Barbados takes steps to remove The Queen as its head of State


What exactly has happened? 

On Wednesday, the International media reacted with surprise as the announcement was made that Barbados would be removing the Queen as it's head of state. The news would see the West Indian country become a republic as it was revealed that the intention was to complete the process by November 2021 - in time for the 55th anniversary of independence from Britain.

This was clarified in a speech written by Prime Minister Mia Mottley and read out by Governor General Sandra Mason in a public address ahead of the opening of Parliament.

"Barbadians want a Barbadian head of state. This is the ultimate statement of confidence of who we are and what we are capable of achieving.” She said before adding that: “The time has come to fully leave our colonial past behind."

Barbados which has a population of close to 300,000 was formerly a British colony from 1625 up until independence in 1966. Since then, it has operated as a constitutional monarchy as well as a parliamentary democracy. Under this system, while the link to the monarchy has remained, Queen Elizabeth II has been a legal but ultimately non-political, ruler. Both Barbadian and British officials have maintained civil diplomacy in reaction to the news. CNN reported on a Buckingham Palace source which had said the news had not come 'out of the blue' while it has also been an idea that has been "mooted and publicly talked about many times" per BBC royal correspondent, Jonny Dymond.

Yet the driving point for the announcement is sure to be analyzed in the coming months. Both from the view of the motivations and ultimately the timing. The retort on a Barbadian head of state being the "ultimate statement of confidence" of Barbadian and all it entails is valid. It speaks to a sense of empowerment and purpose which the decision is likely to bring. A renewed sense of autonomy for the citizens of Barbados and the state as whole, especially given it’s past colonial links.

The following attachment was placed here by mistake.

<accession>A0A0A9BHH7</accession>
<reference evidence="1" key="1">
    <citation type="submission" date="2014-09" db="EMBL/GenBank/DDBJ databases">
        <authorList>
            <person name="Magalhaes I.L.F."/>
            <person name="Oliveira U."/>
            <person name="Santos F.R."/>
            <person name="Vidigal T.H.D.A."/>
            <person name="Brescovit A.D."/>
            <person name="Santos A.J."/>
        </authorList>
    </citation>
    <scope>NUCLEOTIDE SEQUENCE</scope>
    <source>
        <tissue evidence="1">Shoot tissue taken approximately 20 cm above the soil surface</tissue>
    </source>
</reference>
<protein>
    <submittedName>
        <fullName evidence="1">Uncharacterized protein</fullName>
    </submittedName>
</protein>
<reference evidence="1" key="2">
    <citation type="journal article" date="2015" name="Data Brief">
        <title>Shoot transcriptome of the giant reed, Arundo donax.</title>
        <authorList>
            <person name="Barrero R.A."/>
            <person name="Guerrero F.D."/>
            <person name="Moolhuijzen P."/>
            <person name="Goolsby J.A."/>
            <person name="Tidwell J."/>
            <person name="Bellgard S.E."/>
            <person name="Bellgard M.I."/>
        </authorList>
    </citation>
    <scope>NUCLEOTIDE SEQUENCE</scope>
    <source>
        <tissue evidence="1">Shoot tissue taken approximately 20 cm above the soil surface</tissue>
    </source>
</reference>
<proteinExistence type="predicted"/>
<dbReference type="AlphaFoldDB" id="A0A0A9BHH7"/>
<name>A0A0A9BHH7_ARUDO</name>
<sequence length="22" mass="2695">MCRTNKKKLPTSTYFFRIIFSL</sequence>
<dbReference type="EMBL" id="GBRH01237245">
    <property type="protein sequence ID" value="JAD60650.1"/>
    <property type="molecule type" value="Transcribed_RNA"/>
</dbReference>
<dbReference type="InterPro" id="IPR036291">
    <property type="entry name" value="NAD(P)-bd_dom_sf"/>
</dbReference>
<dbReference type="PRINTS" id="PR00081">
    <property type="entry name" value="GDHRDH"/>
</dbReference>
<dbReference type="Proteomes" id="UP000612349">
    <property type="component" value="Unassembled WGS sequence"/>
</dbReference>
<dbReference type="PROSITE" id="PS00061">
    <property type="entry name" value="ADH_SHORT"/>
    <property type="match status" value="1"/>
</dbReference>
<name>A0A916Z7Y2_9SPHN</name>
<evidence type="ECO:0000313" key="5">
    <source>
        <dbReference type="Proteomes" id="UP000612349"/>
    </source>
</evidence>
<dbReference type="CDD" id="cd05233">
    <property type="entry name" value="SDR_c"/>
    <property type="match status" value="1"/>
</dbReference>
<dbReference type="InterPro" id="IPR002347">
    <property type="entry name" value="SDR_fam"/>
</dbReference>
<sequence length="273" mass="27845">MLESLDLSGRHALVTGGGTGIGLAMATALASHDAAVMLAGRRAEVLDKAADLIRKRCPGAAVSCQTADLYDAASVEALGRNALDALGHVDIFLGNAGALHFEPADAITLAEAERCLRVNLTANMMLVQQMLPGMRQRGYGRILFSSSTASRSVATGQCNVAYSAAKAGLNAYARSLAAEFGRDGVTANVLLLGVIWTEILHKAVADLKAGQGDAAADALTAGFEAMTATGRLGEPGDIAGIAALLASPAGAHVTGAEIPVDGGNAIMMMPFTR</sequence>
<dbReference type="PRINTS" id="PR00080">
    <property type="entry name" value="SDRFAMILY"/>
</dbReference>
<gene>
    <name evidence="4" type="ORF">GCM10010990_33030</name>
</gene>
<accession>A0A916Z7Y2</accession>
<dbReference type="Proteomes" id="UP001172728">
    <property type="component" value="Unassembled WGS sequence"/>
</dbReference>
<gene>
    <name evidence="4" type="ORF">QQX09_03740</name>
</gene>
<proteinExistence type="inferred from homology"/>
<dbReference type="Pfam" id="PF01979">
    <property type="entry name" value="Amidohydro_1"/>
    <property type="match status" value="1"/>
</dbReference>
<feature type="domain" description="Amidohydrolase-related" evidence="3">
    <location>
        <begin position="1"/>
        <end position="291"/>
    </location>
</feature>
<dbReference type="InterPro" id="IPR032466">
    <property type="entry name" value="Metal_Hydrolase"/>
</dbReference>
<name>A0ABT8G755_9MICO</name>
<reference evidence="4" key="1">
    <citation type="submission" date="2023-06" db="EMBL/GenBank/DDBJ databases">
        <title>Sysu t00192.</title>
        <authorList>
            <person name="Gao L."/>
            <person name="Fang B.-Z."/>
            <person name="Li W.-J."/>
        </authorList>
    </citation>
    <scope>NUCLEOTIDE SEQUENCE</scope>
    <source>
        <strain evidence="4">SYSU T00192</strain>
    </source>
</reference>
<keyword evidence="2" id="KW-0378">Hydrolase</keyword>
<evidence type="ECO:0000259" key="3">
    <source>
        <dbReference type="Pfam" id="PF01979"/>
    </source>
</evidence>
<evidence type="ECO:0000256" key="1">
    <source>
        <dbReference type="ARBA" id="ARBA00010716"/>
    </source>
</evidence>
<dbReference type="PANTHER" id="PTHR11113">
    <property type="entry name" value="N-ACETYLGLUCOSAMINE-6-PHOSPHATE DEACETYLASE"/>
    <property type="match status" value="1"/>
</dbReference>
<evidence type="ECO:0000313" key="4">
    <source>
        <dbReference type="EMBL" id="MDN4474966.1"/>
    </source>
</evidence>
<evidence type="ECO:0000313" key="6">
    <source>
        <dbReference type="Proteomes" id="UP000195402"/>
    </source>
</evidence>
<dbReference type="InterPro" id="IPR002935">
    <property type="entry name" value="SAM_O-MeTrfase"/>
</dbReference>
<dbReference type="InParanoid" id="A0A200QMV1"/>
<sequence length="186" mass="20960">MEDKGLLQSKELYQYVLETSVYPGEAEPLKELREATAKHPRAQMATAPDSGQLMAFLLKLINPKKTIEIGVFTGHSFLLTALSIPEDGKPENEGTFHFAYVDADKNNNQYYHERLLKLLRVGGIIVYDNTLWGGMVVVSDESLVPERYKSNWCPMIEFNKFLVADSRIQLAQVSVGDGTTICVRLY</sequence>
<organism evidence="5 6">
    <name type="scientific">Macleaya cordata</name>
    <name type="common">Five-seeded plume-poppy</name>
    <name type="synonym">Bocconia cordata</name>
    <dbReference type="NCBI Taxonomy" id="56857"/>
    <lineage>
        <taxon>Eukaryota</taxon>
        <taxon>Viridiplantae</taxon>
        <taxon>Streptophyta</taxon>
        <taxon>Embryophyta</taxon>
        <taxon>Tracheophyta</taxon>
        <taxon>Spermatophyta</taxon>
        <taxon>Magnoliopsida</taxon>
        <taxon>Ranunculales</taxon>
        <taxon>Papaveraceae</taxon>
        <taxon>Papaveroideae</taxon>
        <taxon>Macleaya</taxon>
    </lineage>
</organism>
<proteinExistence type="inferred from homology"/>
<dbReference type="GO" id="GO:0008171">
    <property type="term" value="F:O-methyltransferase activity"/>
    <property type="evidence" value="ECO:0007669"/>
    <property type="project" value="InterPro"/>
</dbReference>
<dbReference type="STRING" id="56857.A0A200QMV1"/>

When was the last time this occured?

It would not be the first country to take such an action. Mauritius were the most recent to have done so back in 1992. Guyana and Trinidad and Tobago also took steps to become republics in the 1970s and there does exist overarching similarities in the wider political discourse in the timing of these decisions. Where the Black Power Movement of the 1970’s coincided with the transitions of both Trinidad (1976) and Guyanna (1970) to republics so too has another movement overlapped with the key decision of a Carribean Island in 2020. The Black Lives Matter protests which came to a peak in the summer after the murder of George Floyd has led many countries to question their current and past relationship with race. This in turn has brought with it serious reflection concerning colonial histories of the past.

Though the decision will have been informed by a number of other factors, the overlapping climate in which the decision was taken is worth noting. It now remains to be seen whether more countries will follow.

Mayowa Ayodele


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